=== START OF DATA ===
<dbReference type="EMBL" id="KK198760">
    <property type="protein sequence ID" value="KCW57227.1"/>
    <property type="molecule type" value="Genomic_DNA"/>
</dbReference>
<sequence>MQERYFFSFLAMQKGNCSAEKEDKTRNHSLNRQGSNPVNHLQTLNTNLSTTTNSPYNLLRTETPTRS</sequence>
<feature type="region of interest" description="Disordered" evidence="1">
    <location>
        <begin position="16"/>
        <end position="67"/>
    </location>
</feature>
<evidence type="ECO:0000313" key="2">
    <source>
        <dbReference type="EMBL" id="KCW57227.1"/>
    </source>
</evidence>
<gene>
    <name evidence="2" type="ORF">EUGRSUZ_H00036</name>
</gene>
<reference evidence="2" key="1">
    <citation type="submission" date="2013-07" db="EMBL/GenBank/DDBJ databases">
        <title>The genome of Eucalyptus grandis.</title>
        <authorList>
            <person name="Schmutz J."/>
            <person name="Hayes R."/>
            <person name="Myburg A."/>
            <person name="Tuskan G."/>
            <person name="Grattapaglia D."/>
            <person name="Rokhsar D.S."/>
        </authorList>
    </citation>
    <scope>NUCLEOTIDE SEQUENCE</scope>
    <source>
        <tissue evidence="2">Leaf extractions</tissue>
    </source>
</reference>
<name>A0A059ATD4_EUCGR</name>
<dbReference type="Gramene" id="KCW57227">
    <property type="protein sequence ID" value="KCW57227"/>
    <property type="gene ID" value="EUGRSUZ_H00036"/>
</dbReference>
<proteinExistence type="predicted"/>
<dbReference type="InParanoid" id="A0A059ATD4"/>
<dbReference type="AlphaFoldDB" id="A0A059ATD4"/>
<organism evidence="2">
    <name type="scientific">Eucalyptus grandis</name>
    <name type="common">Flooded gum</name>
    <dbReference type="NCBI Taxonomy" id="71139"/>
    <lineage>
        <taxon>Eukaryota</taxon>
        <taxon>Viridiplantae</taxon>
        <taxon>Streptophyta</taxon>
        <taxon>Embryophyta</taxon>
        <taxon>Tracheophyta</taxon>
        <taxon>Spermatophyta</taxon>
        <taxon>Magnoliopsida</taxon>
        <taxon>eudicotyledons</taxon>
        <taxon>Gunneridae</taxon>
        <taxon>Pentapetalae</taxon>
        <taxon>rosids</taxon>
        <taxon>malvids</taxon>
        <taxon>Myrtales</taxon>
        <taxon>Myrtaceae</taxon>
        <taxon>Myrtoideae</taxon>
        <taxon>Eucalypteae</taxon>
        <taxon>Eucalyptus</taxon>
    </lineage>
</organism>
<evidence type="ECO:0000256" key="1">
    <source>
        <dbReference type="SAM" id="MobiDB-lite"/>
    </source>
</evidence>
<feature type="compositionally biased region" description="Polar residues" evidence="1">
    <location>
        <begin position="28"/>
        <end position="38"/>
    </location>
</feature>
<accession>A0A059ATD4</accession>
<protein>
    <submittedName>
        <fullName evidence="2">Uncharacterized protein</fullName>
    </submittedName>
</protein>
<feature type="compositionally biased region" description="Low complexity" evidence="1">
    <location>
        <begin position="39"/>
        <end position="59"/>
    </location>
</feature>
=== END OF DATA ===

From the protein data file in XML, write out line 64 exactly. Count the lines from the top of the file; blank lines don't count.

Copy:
        <taxon>Myrtoideae</taxon>